Boko Haram: Senate asks military to set up base at Auno

  • Lawan insists non-performing security heads should go


Following the brutal attack and killing of over 30 persons on Sunday at Auno community in Borno State, the Senate, yesterday, asked the Defence Headquarters to set up a military base in the area.

The Senate passed the resolution as a result of the point of order raised by the former Governor of Borno State, Senator Kashim Shettima (APC, Borno Central).

Auno community has become a victim of frequent attacks by insurgents, having witnessed five different attacks from the Boko Haram terrorists in the last eight months.

The Senate also urged the military and other security agencies to rejig their approach towards fighting insurgency in order to make meaningful impact.

This was as the President of the Senate, Ahmad Lawan, insisted that non-performing security chiefs should go, as such, could no longer justify the reason for their appointments.

He reiterated the need for a better structure and architecture for the security to provide the necessary service needed by the country at the moment.

“I believe that we are all agreed that the security architecture as presently constituted and designed is simply not giving the outcome we want and we need. Going forward, we have to find a better structure and architecture for our security to provide the necessary service that we need.

“Time has come for us to ensure that governance is done like it is business; you employ someone, give the person a target, he accepts on the basis of the fact that he can meet the target.

“If he doesn’t meet the target and there is no cogent explanation or reasons why he fails, then he should go. When we hold people responsible, they are likely to perform better”, he argued.

However, addressing journalists after presenting his motion on the floor of the Senate, Shettima said that President Muhammadu Buhari had done enough for the North East geopolitical zone since 2015 he assumed power, noting that most of the service chiefs are from the region.

“The president needs to be commended for what he has done for the North East and Borno State in particular. He was instrumental to the establishment of the North East Development Commission.

“If we are going to apportion blames, we should be fair to this poor old man because he has been doing everything within his powers to end insurgency in the North East and indeed Nigeria at large.”

He said that he deliberately declined from making comments for some months because he believed that the insecurity problem in the country would not  be solved by blame game.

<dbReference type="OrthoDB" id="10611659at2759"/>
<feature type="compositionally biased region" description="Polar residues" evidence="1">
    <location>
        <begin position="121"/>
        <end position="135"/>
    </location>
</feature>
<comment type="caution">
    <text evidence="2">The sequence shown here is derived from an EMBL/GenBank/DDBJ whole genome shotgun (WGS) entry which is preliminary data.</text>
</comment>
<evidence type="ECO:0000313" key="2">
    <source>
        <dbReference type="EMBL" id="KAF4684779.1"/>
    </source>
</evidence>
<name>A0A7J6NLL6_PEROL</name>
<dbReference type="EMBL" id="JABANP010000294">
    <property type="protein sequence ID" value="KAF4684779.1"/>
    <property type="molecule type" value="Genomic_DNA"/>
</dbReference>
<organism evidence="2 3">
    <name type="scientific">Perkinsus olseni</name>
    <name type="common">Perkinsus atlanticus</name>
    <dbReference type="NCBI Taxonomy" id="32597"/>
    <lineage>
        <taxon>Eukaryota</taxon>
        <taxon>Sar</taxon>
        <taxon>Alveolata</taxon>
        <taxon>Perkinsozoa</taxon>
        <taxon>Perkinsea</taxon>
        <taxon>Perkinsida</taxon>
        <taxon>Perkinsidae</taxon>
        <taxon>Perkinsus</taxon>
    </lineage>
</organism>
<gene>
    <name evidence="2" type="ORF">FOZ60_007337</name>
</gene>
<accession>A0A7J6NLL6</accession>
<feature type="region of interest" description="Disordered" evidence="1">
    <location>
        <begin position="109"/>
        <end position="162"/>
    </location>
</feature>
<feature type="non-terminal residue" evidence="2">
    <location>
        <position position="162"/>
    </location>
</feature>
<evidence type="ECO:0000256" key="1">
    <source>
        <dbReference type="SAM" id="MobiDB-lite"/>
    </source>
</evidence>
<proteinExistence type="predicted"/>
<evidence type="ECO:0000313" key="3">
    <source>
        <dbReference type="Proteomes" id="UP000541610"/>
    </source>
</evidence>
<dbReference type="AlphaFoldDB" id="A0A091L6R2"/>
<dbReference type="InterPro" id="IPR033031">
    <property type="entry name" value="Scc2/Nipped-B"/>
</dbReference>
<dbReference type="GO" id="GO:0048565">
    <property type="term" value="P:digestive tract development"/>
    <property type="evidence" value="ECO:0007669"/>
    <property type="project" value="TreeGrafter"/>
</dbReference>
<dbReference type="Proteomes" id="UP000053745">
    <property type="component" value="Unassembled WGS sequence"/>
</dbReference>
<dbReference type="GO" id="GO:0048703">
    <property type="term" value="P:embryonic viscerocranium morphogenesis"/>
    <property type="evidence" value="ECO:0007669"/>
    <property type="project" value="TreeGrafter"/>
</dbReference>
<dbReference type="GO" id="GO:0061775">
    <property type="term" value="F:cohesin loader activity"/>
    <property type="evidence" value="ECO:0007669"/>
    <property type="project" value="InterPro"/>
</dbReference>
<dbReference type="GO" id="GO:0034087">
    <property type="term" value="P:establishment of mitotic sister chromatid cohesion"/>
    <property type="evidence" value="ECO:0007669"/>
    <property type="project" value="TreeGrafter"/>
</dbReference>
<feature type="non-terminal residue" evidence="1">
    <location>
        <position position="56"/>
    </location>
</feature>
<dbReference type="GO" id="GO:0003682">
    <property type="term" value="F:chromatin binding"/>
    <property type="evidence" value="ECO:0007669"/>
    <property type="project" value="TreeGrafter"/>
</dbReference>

On the booing of Buhari in Maiduguri on Wednesday by irate residents, Shettima described the development as unfortunate, saying that the President had done so much for the region as not to deserve the public embarrassment.

“The people of Borno State and the North East love Buhari. Without the cooperation of the people of the Borno people, the Civilian Joint Task Force (JTF) won’t have come to limelight.”

He said that most of the Nigerian problem such as banditry, Boko Haram, herdsmen/ farmers clashes and other crises could be stopped if Nigerians worked in harmony to confront it.

While the motion was being debated, the Senate, which observed a minute silence for the victims of Auno attack, condemned in strong terms the dastardly act perpetuated by the insurgents.

The lawmakers urged the Federal Government to begin a rehabilitation of the affected communities and also urged the military operatives to launch a base in Auno to intensify efforts in the fight against insurgency in the North East.

Instructing the Defence Headquarters to find what transpired in Auno, the Senate also urged the Federal Government through National Emergency Management Agency (NEMA) to the Ministry of Humanitarian Affairs, to send relief items to the affected families.

Contributing, the Senate Minority Leader, Eyinnaya Abaribe, said that if the lawmakers were going to observe one minute for every victim of those who died in the carnage all these time, they would probably stand for 28 or 29 days in the chamber.

He said: “I want to comment on just an aspect of the prayers which is for us to do one minute silence for the victims of the Auno attack. I was just sitting down here with Senator Aduda and I was calculating how many minutes in a day and how many victims we have and just to point out a very poignant fact that if we stand here for one minute for every victim of those who have died in this carnage all these time, we are going to probably stand for 28 or 29 days; we will be standing just because of people who have died. We must take note of that.”

Also contributing, a former Governor of Benue State, Senator Gabriel Suswam, said that it was time the security problem in Nigeria was approached differently.

He said: “From the inception of this 9th assembly, what has preoccupied us if we check statistics is the issue of security that has cropped up on a daily basis. It is high time we approached this differently and let us call a spade a spade.

“We must move beyond talking on the floor here of massive killings of our people. We talk about security, security, security. We cannot continue. In the past, we have heard that Boko Haram has been exterminated and it came from the military that they have finished with Boko Haram.

“I think that beyond mere propaganda, let us address this issue by going to the source. It is not about intelligence; we don’t lack intelligence. These people come in trucks and people who come with trucks cannot be invisible. They come in trucks and they are well armed. We should move beyond observing one minute silence.”

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